Sodium hyaluronate tendinopathy injections found to be superior to corticosteroid injections or shockwave therapy
Have you ever considered Sodium Hyaluronate injections to treat tendinopathy, instead of corticosteroid injections (CSI) or Extracorporeal Shock Wave Therapy (ESWT)? Here are some considerations and comparative studies:
Several recent studies have raised questions regarding the use of corticosteroid injections for treating tendinopathy, specifically in relation to the potentially toxic effect it exerts on tendinous tissue.¹
CSI vs Placebo:
A meta-analysis by Krogh et al.² to assess the comparative effectiveness and safety of injection therapies in patients with lateral epicondylitis, showed that corticosteroid injections are no more effective than placebo, but that Sodium Hyaluronate (SH) is.
CSI vs Sodium Hyaluronate (SH):
Gorelick et al.³ investigated the effectiveness of SH for the treatment of lateral epicondylitis, both as a single treatment intervention, but also in combination with steroid, versus steroid alone. The study concluded that an injection with SH (OSTENIL® TENDON) alone was significantly superior to treatment with corticosteroid alone for the treatment of tennis elbow. The effect of the combined treatments, SH and steroid, was similar to the effect of the SH alone, but with more steroid - associated adverse effects. The effect of the SH alone treatment lasted for a period of at least one year. (Fig 1 + 2)
||Signiﬁcant reduction in DASH score at one year between treatments with hyaluronate as a single injection or in combination with steroid versus steroid alone. P<0.001
||Signiﬁcant reduction in VAS score at one year between treatments with hyaluronate as single or in combination with steroid vs steroids alone P<0.001
A further study by Gorelick et al.4 investigated the effect of the OSTENIL® TENDON treatment for problems with the Achilles tendon. The SH group was superior to the corticosteroid group at all intervals during the study. Superiority achieved statistical significance after 6 and after 12 months. Even at one year following the end of treatment, pain scores in the SH group continued to decrease, whereas pain scores in the steroid group gradually increased at six months following treatment. The effect of corticosteroid treatment corresponded to the effect of conservative treatment in the long term.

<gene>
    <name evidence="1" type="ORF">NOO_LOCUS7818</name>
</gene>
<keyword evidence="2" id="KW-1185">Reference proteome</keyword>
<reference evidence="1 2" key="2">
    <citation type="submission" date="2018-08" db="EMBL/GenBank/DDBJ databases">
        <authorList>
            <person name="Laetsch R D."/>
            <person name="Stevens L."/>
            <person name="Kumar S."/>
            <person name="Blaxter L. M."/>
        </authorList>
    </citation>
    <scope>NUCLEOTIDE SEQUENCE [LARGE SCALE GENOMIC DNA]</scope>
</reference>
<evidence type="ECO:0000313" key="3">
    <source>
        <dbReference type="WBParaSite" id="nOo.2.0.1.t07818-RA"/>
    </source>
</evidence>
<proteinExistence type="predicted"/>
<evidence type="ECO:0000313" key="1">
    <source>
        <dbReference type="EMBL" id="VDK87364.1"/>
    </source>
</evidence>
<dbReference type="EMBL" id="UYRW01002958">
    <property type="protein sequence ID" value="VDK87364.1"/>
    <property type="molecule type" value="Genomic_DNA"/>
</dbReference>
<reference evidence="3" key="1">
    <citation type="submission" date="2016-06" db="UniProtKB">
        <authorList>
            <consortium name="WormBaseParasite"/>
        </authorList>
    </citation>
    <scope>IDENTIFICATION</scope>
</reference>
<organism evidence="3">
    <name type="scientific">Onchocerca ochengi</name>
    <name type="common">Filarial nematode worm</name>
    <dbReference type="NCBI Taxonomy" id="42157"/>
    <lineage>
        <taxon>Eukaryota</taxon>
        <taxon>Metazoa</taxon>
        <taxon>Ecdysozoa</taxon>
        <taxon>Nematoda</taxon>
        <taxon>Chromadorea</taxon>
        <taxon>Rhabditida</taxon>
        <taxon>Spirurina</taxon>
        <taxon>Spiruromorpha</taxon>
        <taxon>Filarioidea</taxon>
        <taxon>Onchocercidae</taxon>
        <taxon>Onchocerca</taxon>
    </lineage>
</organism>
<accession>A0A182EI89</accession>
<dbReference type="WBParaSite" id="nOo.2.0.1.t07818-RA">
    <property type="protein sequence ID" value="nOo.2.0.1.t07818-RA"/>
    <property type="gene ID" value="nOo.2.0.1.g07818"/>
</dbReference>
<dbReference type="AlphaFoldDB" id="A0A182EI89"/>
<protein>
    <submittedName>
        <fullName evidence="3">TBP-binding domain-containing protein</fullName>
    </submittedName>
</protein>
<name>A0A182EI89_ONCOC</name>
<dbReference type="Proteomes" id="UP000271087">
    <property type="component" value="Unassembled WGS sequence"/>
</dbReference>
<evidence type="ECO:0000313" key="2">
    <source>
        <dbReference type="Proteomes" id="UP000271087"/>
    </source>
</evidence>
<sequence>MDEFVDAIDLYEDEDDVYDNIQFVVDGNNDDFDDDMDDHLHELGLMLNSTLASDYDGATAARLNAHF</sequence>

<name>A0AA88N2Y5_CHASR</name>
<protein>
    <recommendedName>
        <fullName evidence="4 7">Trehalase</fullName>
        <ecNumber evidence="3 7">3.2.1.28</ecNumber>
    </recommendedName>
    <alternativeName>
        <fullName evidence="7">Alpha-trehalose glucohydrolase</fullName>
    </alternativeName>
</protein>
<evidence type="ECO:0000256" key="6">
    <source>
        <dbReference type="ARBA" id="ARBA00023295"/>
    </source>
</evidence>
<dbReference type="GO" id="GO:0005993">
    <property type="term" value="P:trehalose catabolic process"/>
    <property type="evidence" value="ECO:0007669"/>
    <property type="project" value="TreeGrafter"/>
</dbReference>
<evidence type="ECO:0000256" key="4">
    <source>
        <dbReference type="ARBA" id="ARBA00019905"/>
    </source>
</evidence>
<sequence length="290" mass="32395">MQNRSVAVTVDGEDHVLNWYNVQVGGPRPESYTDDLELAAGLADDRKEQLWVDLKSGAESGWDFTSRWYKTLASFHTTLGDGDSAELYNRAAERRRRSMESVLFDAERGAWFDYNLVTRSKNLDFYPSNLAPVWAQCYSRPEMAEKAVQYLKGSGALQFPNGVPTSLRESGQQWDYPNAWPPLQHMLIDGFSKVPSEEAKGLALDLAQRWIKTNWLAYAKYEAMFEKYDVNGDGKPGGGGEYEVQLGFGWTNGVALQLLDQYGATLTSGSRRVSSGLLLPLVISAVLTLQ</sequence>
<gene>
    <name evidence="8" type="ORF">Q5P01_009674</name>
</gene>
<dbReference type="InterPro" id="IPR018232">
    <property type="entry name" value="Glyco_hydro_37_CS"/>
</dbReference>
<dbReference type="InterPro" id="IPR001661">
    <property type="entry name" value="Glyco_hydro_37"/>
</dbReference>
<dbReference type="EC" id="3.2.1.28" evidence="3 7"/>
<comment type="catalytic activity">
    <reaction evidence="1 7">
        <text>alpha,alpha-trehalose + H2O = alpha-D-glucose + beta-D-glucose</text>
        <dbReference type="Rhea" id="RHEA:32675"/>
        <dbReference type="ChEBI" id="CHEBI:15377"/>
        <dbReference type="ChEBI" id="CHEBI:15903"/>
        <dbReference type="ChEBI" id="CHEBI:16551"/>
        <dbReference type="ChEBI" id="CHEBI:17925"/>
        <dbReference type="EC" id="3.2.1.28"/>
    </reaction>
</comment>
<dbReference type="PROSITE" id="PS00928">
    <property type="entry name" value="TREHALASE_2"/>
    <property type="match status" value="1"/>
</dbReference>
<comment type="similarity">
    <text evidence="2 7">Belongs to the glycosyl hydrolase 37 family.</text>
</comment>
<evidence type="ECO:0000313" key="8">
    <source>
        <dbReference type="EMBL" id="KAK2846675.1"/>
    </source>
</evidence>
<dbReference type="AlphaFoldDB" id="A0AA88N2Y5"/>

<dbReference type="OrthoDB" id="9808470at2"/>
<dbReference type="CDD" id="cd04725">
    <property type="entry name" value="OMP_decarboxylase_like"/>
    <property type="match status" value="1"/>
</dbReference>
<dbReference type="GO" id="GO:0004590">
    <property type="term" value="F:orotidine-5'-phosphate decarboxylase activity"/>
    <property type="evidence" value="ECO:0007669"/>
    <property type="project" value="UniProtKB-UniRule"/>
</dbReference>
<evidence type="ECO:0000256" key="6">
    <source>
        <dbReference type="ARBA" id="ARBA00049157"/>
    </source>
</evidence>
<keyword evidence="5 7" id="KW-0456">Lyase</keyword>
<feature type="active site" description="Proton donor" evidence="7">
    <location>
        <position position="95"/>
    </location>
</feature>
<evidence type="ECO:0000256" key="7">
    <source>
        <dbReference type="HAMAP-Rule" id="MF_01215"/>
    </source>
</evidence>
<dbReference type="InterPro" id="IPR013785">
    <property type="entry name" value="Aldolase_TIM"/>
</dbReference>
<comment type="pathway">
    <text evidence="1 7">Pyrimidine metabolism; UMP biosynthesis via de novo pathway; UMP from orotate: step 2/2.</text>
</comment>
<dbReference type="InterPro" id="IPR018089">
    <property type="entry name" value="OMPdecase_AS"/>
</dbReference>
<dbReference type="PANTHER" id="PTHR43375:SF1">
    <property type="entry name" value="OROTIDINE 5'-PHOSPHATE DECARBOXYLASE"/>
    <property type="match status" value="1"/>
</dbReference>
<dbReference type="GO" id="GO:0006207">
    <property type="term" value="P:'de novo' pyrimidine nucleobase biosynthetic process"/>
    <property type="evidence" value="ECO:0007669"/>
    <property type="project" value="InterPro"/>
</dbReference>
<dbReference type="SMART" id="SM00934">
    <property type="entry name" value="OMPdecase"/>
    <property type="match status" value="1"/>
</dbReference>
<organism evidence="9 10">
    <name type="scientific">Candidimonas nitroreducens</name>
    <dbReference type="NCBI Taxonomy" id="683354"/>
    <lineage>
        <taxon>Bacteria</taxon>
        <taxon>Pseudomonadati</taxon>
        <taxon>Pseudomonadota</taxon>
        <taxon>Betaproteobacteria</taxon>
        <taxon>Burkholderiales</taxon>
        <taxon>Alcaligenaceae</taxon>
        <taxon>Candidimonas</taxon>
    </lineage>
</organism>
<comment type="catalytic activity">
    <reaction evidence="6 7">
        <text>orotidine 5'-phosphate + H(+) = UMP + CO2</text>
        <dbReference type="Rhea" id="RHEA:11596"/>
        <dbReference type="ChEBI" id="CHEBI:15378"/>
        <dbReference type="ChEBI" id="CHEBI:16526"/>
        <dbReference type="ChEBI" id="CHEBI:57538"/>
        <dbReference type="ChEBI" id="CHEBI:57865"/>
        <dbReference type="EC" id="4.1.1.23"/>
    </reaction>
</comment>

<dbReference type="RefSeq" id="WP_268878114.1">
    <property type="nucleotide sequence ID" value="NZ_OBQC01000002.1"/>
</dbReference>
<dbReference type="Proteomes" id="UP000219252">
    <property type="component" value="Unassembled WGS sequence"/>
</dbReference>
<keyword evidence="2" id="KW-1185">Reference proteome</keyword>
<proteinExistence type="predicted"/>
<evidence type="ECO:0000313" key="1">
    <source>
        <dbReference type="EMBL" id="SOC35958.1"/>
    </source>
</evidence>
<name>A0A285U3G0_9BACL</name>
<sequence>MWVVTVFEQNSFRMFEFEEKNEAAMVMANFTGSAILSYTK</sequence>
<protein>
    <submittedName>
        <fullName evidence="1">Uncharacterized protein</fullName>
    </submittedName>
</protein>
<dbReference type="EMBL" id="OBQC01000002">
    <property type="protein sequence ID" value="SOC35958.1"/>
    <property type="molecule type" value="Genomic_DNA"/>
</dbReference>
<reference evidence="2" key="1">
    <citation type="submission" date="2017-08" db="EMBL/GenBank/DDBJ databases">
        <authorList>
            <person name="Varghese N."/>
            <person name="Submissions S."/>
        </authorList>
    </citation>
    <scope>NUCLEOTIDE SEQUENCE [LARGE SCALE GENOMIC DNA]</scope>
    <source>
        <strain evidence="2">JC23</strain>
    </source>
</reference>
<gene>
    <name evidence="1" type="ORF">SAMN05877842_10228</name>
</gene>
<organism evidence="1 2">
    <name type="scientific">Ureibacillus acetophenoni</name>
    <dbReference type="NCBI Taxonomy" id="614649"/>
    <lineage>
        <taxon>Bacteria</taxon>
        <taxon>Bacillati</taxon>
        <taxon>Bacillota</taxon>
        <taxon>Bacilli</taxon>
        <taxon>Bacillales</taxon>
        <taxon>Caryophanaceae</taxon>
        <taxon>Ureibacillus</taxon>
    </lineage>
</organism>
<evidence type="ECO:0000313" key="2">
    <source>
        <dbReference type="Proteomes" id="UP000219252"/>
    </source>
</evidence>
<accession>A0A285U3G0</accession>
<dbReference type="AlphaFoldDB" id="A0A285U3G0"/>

ESWT vs Sodium Hyaluronate (SH):
A randomized clinical efficacy and safety study was undertaken by N. Lynen et al., comparing OSTENIL® TENDON with Extracorporeal Shockwave Therapy (ESWT) for treating painful Achilles tendinopathy.5 The study showed SH to be superior to ESWT and concluded that "Two peritendinous HA injections resulted in significant symptomatic pain relief and improvement in function in patients with Achilles midportion tendinopathy, with a low risk for AEs."
Do OSTENIL® Injections Need a Prescription?
OSTENIL® injections are classed as a Class III medical device, not a prescription only medicine (POM). Therefore, Extended Scope Physiotherapists and other clinicians who have had training in intra-articular injections don’t need to have a prescribing license in order to administer viscosupplementation injections.
For OSTENIL® TENDON peritendinous injections, however, we recommend the use of ultrasound visualising equipment to ensure correct placement of the hyaluronan, thus ensuring the best possible treatment outcome.
Give OSTENIL® TENDON a Try
If you would like to evaluate sodium hyaluronate as a treatment option for tendinopathy at your clinic, and would like to speak with one of our area representatives, then please respond by email to firstname.lastname@example.org.
We look forward to hearing from you.
1. Osborne H (2010): Stop injecting corticosteroid into patients with tennis elbow, they are much more likely to get better by themselves! J Sci Med Sport 13: 380-381.
2. Krogh TP, Bartels EM, Ellingsen T, Stengaard Pedersen K, Buchbinder R, et al. (2013): Comparative effectiveness of injection therapies in lateral epicondylitis: A systematic review and network meta-analysis of randomized controlled trials. Am J Sports Med 41: 1435-1446.
3. Gorelick L, Gorelick AR, Saab A, Ram E, Robinson D (2015): Lateral Epicondylitis Injection Therapy: A Safety and Efficacy Analysis of Hyaluronate versus Corticosteroid Injections. Adv Tech Biol Med 3: 130.
4. Gorelick L et al.; Single Hyaluronate Injection in the Management of Insertional Achilles Tendinopathy in Comparison to Corticosteroid Injections and Non-invasive Conservative Treatments, Sch Bull,: Jul 2015, 16-20.
5. Lynen N et al.: Comparison of Peritendinous Hyaluronan Injections Versus Extracorporeal Shock Wave Therapy in the Treatment of Painful Achilles' Tendinopathy: A Randomized Clinical Efficacy and Safety Study. Arch Phys Med Rehabil. 2017 Jan;98(1):64-71.